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Endangered House candidates wrestle with how closely to run with Biden and Trump – The Journal
Endangered House candidates wrestle with how closely to run with Biden and Trump – The Journal

FILE – Democratic U.S. Rep. Mary Peltola of Alaska speaks with reporters after delivering a speech to state lawmakers in Juneau, Alaska, on Feb. 17, 2023. As candidates for the U.S. House of Representatives vie for election in the few dozen districts that will likely determine political control of the chamber, they are focused on local issues. But they are also wrestling with how to talk about the two men at the top of the ballot this year, President Joe Biden and Donald Trump. (AP Photo/Becky Bohrerm File)

WASHINGTON (AP) — Democratic Rep. Mary Peltola is gearing up for a tough re-election campaign in Alaska and talking fish. For Rep. Mark Levin, who is trying to keep his California district Republican, sand is the big issue. And while Republican Rep. Mike Garcia is campaigning in another competitive California district, he is criticizing a state gasoline tax.

As these incumbents and others fight for re-election in the few dozen districts that will likely decide the House majority this fall, they are focusing on local issues. It’s a tried-and-true political strategy, but it’s also an attempt to change the subject as candidates grapple with how to talk about the two men at the top of the ballot this year – President Joe Biden and Donald Trump.

Both likely presidential candidates remain popular with their party’s core voters, but have struggled to gain the broad support that would help their party win subsequent votes, leaving many of their candidates essentially on their own.

“I’m so angry and frustrated with Joe Biden right now,” Peltola said, citing disagreements with Biden’s policies on liquefied natural gas and the border.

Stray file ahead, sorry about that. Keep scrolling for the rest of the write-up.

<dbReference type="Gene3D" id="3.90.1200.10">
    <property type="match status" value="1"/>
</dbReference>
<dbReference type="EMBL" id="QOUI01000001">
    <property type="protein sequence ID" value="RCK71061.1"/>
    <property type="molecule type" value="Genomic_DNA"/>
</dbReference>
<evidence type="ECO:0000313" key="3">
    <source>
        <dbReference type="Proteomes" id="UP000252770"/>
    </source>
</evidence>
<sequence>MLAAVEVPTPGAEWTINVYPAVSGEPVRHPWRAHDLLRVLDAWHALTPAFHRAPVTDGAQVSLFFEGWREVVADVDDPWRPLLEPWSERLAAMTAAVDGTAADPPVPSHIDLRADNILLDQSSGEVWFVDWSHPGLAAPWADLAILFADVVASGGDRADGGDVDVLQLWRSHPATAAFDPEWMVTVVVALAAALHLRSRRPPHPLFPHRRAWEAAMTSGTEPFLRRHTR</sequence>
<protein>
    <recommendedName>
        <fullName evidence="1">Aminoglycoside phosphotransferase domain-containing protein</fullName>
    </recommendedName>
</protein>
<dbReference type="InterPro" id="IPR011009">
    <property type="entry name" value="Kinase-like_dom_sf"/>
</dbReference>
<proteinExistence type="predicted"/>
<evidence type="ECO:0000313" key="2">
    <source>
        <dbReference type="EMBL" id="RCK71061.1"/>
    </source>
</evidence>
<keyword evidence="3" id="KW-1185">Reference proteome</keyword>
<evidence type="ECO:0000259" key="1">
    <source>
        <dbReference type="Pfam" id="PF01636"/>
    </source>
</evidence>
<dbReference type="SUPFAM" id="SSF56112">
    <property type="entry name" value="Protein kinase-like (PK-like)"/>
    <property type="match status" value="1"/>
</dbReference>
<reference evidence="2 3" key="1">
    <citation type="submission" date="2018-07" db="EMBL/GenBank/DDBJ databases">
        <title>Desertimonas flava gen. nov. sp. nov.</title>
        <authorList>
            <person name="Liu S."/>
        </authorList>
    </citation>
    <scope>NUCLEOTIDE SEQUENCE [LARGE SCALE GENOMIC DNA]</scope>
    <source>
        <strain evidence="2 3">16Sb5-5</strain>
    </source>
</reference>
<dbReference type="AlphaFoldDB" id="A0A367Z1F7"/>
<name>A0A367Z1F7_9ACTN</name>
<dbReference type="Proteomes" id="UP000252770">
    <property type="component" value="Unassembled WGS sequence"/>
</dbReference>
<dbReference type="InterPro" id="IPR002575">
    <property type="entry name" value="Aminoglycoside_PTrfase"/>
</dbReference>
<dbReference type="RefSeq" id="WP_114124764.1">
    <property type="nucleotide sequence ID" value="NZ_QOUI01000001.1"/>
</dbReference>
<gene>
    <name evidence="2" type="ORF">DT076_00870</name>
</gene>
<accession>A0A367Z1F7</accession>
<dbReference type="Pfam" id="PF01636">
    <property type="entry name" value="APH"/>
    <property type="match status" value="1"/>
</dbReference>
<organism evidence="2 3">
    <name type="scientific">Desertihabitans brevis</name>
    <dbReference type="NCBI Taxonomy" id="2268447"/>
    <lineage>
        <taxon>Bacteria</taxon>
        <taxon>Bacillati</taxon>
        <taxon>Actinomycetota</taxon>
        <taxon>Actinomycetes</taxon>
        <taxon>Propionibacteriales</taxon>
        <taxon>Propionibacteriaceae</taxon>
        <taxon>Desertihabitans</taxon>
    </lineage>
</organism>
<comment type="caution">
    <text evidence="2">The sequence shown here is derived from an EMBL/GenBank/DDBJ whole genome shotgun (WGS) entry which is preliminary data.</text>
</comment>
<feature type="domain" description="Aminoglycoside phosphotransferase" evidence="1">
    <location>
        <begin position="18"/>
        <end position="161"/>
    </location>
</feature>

In 2022, she handed Alaska’s only seat in the House of Representatives to the Democrats for the first time in nearly 50 years. But to keep the seat this year, she will have to overcome headwinds at the top of the ballot box. Trump won Alaska by 10 percentage points over Biden in 2020 and is almost certain to win the state again.

For Peltola, the answer to Trump’s popularity in Alaska lies in an issue that was also at the heart of her 2022 campaign: reducing the number of fish accidentally caught by bottom trawling.

“Salmon, halibut, crab and herring really unite the people of Alaska,” she said. “It’s our identity.”

Peltola is not alone in her approach. As attention in Congress has shifted to election campaigns in recent weeks, dozens of Democrats have at times turned away from Biden on policy issues, particularly on sensitive issues such as illegal immigration and the terms of aid to Israel.

That dynamic was on clear display earlier this month when Biden announced an executive order restricting asylum applications at the border. Although Biden ceremoniously signed the proclamation in the White House East Room during a busy day on Capitol Hill, only eight members of Congress — Democrats, mostly from border states like Texas, Arizona and California — showed up.

Biden and Trump are engaged in a close election campaign, and the Democrats must strive for control of the Senate. Many Democrats therefore see the majority in the House of Representatives as a crucial safety factor in the event of a Trump presidency.

To win, Democrats are focusing on wooing independent and Republican voters, implicitly acknowledging that many of their congressional candidates are likely to do better than Biden if they want to win a congressional majority.

“We want them to stand up and voice their views on what actions we should take. In some cases they may disagree with the administration, in others they may not,” said Rep. Suzan DelBene, chair of the Democratic Congressional Campaign Committee, last month. “Whatever that may be, they are raising their voices for their communities.”

While the country is currently grappling with a period of discontent over the selection of its president, political strategists also see growing potential for so-called “split-ticket voting,” especially among independent-minded voters.